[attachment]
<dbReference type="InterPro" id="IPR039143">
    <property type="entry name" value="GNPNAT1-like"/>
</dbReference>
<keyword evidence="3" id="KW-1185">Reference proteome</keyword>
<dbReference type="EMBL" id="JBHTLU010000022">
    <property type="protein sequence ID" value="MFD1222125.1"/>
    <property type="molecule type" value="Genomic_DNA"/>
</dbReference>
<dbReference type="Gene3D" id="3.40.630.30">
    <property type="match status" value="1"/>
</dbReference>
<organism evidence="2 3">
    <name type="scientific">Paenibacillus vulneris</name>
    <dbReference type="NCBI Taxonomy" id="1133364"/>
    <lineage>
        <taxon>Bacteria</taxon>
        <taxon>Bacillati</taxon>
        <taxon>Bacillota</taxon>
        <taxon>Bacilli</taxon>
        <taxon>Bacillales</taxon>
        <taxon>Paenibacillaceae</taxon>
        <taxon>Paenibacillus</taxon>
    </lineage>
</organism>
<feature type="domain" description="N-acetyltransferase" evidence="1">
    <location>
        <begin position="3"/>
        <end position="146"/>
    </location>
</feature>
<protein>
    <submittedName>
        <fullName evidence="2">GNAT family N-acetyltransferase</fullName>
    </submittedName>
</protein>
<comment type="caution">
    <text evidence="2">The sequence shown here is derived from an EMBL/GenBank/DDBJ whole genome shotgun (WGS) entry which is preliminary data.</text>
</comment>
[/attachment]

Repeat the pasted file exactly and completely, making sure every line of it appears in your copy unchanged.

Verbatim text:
<dbReference type="InterPro" id="IPR039143">
    <property type="entry name" value="GNPNAT1-like"/>
</dbReference>
<keyword evidence="3" id="KW-1185">Reference proteome</keyword>
<dbReference type="EMBL" id="JBHTLU010000022">
    <property type="protein sequence ID" value="MFD1222125.1"/>
    <property type="molecule type" value="Genomic_DNA"/>
</dbReference>
<dbReference type="Gene3D" id="3.40.630.30">
    <property type="match status" value="1"/>
</dbReference>
<organism evidence="2 3">
    <name type="scientific">Paenibacillus vulneris</name>
    <dbReference type="NCBI Taxonomy" id="1133364"/>
    <lineage>
        <taxon>Bacteria</taxon>
        <taxon>Bacillati</taxon>
        <taxon>Bacillota</taxon>
        <taxon>Bacilli</taxon>
        <taxon>Bacillales</taxon>
        <taxon>Paenibacillaceae</taxon>
        <taxon>Paenibacillus</taxon>
    </lineage>
</organism>
<feature type="domain" description="N-acetyltransferase" evidence="1">
    <location>
        <begin position="3"/>
        <end position="146"/>
    </location>
</feature>
<protein>
    <submittedName>
        <fullName evidence="2">GNAT family N-acetyltransferase</fullName>
    </submittedName>
</protein>
<comment type="caution">
    <text evidence="2">The sequence shown here is derived from an EMBL/GenBank/DDBJ whole genome shotgun (WGS) entry which is preliminary data.</text>
</comment>